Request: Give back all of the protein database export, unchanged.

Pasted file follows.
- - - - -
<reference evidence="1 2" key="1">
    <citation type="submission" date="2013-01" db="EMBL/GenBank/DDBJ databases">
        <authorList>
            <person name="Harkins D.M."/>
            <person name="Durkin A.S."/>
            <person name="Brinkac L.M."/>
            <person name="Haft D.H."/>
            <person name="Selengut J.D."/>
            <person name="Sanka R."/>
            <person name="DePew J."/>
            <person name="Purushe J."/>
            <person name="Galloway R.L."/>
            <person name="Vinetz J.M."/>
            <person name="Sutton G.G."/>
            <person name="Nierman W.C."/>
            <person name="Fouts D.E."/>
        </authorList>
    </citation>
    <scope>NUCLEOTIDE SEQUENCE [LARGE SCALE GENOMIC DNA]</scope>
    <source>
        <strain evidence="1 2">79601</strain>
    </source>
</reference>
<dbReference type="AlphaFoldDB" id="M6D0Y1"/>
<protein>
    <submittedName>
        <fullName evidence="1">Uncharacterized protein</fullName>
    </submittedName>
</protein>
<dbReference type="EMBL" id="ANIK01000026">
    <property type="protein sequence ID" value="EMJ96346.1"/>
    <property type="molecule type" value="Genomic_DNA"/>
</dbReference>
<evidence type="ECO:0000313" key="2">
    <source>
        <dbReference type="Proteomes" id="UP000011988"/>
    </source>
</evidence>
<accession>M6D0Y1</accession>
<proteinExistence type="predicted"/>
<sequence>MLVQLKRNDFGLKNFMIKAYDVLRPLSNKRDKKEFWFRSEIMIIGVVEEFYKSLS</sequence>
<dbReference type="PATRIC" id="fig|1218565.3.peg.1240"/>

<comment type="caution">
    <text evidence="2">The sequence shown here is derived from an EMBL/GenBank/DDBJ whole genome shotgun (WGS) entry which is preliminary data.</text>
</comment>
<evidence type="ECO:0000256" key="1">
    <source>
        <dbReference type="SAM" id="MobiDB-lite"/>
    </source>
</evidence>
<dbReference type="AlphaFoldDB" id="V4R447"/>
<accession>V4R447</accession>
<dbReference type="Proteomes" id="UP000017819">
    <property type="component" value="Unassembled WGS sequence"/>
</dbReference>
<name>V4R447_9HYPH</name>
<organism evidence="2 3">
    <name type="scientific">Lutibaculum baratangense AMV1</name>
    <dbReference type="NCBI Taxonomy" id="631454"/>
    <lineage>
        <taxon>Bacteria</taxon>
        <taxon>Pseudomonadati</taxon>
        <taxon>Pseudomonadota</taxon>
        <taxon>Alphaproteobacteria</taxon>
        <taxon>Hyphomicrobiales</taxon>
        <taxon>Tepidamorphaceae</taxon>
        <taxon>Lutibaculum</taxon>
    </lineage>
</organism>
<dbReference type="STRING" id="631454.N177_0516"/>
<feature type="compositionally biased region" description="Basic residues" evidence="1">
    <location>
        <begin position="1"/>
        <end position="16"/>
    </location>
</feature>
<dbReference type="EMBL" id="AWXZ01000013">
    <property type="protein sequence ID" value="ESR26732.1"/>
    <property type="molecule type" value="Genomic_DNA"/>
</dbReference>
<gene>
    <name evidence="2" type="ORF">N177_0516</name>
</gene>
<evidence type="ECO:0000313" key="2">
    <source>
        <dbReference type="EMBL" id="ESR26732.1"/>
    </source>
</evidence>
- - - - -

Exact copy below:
<reference evidence="1 2" key="1">
    <citation type="submission" date="2013-01" db="EMBL/GenBank/DDBJ databases">
        <authorList>
            <person name="Harkins D.M."/>
            <person name="Durkin A.S."/>
            <person name="Brinkac L.M."/>
            <person name="Haft D.H."/>
            <person name="Selengut J.D."/>
            <person name="Sanka R."/>
            <person name="DePew J."/>
            <person name="Purushe J."/>
            <person name="Galloway R.L."/>
            <person name="Vinetz J.M."/>
            <person name="Sutton G.G."/>
            <person name="Nierman W.C."/>
            <person name="Fouts D.E."/>
        </authorList>
    </citation>
    <scope>NUCLEOTIDE SEQUENCE [LARGE SCALE GENOMIC DNA]</scope>
    <source>
        <strain evidence="1 2">79601</strain>
    </source>
</reference>
<dbReference type="AlphaFoldDB" id="M6D0Y1"/>
<protein>
    <submittedName>
        <fullName evidence="1">Uncharacterized protein</fullName>
    </submittedName>
</protein>
<dbReference type="EMBL" id="ANIK01000026">
    <property type="protein sequence ID" value="EMJ96346.1"/>
    <property type="molecule type" value="Genomic_DNA"/>
</dbReference>
<evidence type="ECO:0000313" key="2">
    <source>
        <dbReference type="Proteomes" id="UP000011988"/>
    </source>
</evidence>
<accession>M6D0Y1</accession>
<proteinExistence type="predicted"/>
<sequence>MLVQLKRNDFGLKNFMIKAYDVLRPLSNKRDKKEFWFRSEIMIIGVVEEFYKSLS</sequence>
<dbReference type="PATRIC" id="fig|1218565.3.peg.1240"/>

<comment type="caution">
    <text evidence="2">The sequence shown here is derived from an EMBL/GenBank/DDBJ whole genome shotgun (WGS) entry which is preliminary data.</text>
</comment>
<evidence type="ECO:0000256" key="1">
    <source>
        <dbReference type="SAM" id="MobiDB-lite"/>
    </source>
</evidence>
<dbReference type="AlphaFoldDB" id="V4R447"/>
<accession>V4R447</accession>
<dbReference type="Proteomes" id="UP000017819">
    <property type="component" value="Unassembled WGS sequence"/>
</dbReference>
<name>V4R447_9HYPH</name>
<organism evidence="2 3">
    <name type="scientific">Lutibaculum baratangense AMV1</name>
    <dbReference type="NCBI Taxonomy" id="631454"/>
    <lineage>
        <taxon>Bacteria</taxon>
        <taxon>Pseudomonadati</taxon>
        <taxon>Pseudomonadota</taxon>
        <taxon>Alphaproteobacteria</taxon>
        <taxon>Hyphomicrobiales</taxon>
        <taxon>Tepidamorphaceae</taxon>
        <taxon>Lutibaculum</taxon>
    </lineage>
</organism>
<dbReference type="STRING" id="631454.N177_0516"/>
<feature type="compositionally biased region" description="Basic residues" evidence="1">
    <location>
        <begin position="1"/>
        <end position="16"/>
    </location>
</feature>
<dbReference type="EMBL" id="AWXZ01000013">
    <property type="protein sequence ID" value="ESR26732.1"/>
    <property type="molecule type" value="Genomic_DNA"/>
</dbReference>
<gene>
    <name evidence="2" type="ORF">N177_0516</name>
</gene>
<evidence type="ECO:0000313" key="2">
    <source>
        <dbReference type="EMBL" id="ESR26732.1"/>
    </source>
</evidence>